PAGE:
It was a reason to rejoice for Tiger lovers across the globe last month when Tigress Krishna (T-19) of Ranthambhore presented her new litter of 4 cubs to the world. The occasion called for unprecedented celebrations since this was the first instance in 15 years, of a Tigress littering 4 cubs in Ranthambhore.
Krishna is one heck of a bold Tigress who loves to hog the limelight and never shies away from roving eyes. Unlike most Tigresses, she brought out the cubs into the open when they were 5-6 weeks old, without a care in the world. No wonder the paparazzi thronged the lake area of Raj Bagh to get a glimpse of the new arrivals. Apparently, it seems that Tourists who normally do not get to pick & choose the zone, managed to grease a few palms to sneak into Zone 3. Documentary film makers, amateur & professional wildlife photographers, relatives of VIPs on a free ride into the park had a field day either shooting footage of the mother ushering her cubs to all parts of Raj Bagh or just sighting them in all their glory. The Lake area which had supposedly been barren ever since the unfortunate departure of Tigress Sundari (T-17), seemed to have got a new lease of life. And then, it happened.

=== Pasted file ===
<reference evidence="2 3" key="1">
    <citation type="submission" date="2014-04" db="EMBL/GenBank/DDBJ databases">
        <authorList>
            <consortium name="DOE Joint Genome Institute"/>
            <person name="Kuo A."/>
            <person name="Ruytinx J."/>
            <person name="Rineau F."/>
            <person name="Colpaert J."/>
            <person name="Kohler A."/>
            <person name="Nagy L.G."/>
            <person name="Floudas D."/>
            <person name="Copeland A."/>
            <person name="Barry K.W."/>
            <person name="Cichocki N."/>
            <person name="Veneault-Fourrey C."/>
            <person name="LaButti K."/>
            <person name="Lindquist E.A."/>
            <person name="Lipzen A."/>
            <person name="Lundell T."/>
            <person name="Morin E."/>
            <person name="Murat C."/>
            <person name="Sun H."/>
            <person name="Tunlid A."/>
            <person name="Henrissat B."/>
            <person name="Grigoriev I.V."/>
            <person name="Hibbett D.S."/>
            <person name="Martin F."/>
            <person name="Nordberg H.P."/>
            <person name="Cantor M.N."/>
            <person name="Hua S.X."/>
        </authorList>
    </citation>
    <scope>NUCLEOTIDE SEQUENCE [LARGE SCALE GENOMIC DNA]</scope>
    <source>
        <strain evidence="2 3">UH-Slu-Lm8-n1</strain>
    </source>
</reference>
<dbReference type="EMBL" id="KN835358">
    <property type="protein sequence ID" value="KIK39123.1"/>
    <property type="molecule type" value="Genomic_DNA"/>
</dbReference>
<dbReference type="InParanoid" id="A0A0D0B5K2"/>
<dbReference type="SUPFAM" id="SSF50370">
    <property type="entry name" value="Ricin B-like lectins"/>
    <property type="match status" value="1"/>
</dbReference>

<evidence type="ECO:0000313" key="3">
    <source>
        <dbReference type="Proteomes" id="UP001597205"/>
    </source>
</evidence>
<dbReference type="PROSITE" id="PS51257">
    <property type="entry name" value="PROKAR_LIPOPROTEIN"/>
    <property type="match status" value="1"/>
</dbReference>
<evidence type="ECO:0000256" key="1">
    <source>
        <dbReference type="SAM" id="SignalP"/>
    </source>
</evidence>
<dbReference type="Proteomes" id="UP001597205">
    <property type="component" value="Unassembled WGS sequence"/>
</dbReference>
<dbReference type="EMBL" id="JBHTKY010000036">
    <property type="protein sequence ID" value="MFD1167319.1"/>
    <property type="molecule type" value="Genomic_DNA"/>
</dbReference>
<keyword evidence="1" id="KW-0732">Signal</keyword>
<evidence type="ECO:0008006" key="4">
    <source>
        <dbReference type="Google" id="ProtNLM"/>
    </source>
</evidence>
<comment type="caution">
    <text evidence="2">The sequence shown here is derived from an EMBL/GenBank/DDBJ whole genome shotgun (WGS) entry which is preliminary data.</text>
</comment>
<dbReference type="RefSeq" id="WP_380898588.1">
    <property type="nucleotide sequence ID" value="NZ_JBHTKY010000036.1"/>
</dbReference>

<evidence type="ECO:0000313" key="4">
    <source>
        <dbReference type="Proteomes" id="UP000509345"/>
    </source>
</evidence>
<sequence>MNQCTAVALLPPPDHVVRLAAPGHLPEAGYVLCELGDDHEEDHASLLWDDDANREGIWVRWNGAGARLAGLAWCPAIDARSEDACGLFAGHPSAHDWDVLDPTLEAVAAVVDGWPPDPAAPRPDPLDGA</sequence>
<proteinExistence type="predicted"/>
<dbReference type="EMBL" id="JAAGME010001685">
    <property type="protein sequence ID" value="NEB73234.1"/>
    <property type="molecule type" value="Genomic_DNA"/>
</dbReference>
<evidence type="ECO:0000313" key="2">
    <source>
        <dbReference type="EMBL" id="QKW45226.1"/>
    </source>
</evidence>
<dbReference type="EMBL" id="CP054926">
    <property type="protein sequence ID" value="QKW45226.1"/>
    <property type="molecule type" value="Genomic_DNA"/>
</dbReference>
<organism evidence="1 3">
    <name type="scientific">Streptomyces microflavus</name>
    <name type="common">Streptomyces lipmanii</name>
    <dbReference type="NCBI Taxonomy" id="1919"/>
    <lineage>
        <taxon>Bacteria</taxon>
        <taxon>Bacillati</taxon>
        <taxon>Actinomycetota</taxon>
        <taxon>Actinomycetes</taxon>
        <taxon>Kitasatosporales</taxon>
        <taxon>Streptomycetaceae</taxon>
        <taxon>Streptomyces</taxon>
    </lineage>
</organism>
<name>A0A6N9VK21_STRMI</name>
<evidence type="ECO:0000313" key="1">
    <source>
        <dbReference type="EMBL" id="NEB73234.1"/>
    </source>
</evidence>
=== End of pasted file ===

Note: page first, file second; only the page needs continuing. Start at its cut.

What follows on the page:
All hell broke loose when the paparazzi started getting in the way of the Tigress & denying her right of way to get their dream images. Unfortunately, one of the cubs got scared of a few vehicles laden with film makers as well as the free riders with mobile-phone cameras and got separated from his mother in the melee that ensued. Sadly, clamouring for the best location and angle seemed be of utmost importance to the film makers rather than the well being of their subjects.
The very next day came the heart breaking news of the Tigress being sighted with only 3 cubs while the fourth one went missing. It is speculated that the cub that got separated from the mother probably fell victim to the most dangerous residents of the Lakes, the large Marsh Crocodiles. The Tigress seemed to be growling in agony, desperately in search of her young one but to no avail.
As a part of the damage control exercise, the Forest Department eventually decided to close Zone 3 for tourists and sanity seems to have prevailed. While this post isn’t intended to show film makers / photographers / tourists in poor light, we are seriously in need of questioning ourselves if our acts are detrimental or key to conservation of the species ?
While the joy of a litter of 4 Tiger cubs (after a decade and a half in the history of Ranthambhore) seems to have been short-lived, we wonder if the lessons have been learned at the cost of losing a precious little one forever……………